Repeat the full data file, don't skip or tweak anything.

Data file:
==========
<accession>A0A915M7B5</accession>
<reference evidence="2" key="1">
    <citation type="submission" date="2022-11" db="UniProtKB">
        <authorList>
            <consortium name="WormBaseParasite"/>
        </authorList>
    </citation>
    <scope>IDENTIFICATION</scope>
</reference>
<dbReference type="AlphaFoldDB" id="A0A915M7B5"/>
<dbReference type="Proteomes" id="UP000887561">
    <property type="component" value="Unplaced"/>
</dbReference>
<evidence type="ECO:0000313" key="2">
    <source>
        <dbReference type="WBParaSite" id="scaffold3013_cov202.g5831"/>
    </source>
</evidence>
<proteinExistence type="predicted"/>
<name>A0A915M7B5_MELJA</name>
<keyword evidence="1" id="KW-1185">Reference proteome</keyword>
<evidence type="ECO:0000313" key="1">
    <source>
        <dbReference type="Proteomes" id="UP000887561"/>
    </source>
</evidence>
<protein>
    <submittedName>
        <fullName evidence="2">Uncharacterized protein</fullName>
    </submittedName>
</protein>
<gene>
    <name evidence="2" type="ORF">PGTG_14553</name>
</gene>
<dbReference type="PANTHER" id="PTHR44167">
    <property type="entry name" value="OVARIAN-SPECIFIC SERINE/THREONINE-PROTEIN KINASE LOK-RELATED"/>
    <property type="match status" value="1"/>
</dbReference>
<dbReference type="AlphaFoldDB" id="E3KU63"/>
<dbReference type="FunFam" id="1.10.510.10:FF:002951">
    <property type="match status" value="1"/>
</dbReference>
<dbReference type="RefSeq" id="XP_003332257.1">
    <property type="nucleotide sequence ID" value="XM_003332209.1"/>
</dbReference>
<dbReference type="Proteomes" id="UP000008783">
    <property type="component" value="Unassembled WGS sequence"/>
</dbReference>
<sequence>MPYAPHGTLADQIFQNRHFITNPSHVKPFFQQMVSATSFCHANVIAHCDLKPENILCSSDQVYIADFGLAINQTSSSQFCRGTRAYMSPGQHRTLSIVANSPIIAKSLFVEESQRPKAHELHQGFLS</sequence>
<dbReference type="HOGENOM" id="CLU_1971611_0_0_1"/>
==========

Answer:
<accession>A0A915M7B5</accession>
<reference evidence="2" key="1">
    <citation type="submission" date="2022-11" db="UniProtKB">
        <authorList>
            <consortium name="WormBaseParasite"/>
        </authorList>
    </citation>
    <scope>IDENTIFICATION</scope>
</reference>
<dbReference type="AlphaFoldDB" id="A0A915M7B5"/>
<dbReference type="Proteomes" id="UP000887561">
    <property type="component" value="Unplaced"/>
</dbReference>
<evidence type="ECO:0000313" key="2">
    <source>
        <dbReference type="WBParaSite" id="scaffold3013_cov202.g5831"/>
    </source>
</evidence>
<proteinExistence type="predicted"/>
<name>A0A915M7B5_MELJA</name>
<keyword evidence="1" id="KW-1185">Reference proteome</keyword>
<evidence type="ECO:0000313" key="1">
    <source>
        <dbReference type="Proteomes" id="UP000887561"/>
    </source>
</evidence>
<protein>
    <submittedName>
        <fullName evidence="2">Uncharacterized protein</fullName>
    </submittedName>
</protein>
<gene>
    <name evidence="2" type="ORF">PGTG_14553</name>
</gene>
<dbReference type="PANTHER" id="PTHR44167">
    <property type="entry name" value="OVARIAN-SPECIFIC SERINE/THREONINE-PROTEIN KINASE LOK-RELATED"/>
    <property type="match status" value="1"/>
</dbReference>
<dbReference type="AlphaFoldDB" id="E3KU63"/>
<dbReference type="FunFam" id="1.10.510.10:FF:002951">
    <property type="match status" value="1"/>
</dbReference>
<dbReference type="RefSeq" id="XP_003332257.1">
    <property type="nucleotide sequence ID" value="XM_003332209.1"/>
</dbReference>
<dbReference type="Proteomes" id="UP000008783">
    <property type="component" value="Unassembled WGS sequence"/>
</dbReference>
<sequence>MPYAPHGTLADQIFQNRHFITNPSHVKPFFQQMVSATSFCHANVIAHCDLKPENILCSSDQVYIADFGLAINQTSSSQFCRGTRAYMSPGQHRTLSIVANSPIIAKSLFVEESQRPKAHELHQGFLS</sequence>
<dbReference type="HOGENOM" id="CLU_1971611_0_0_1"/>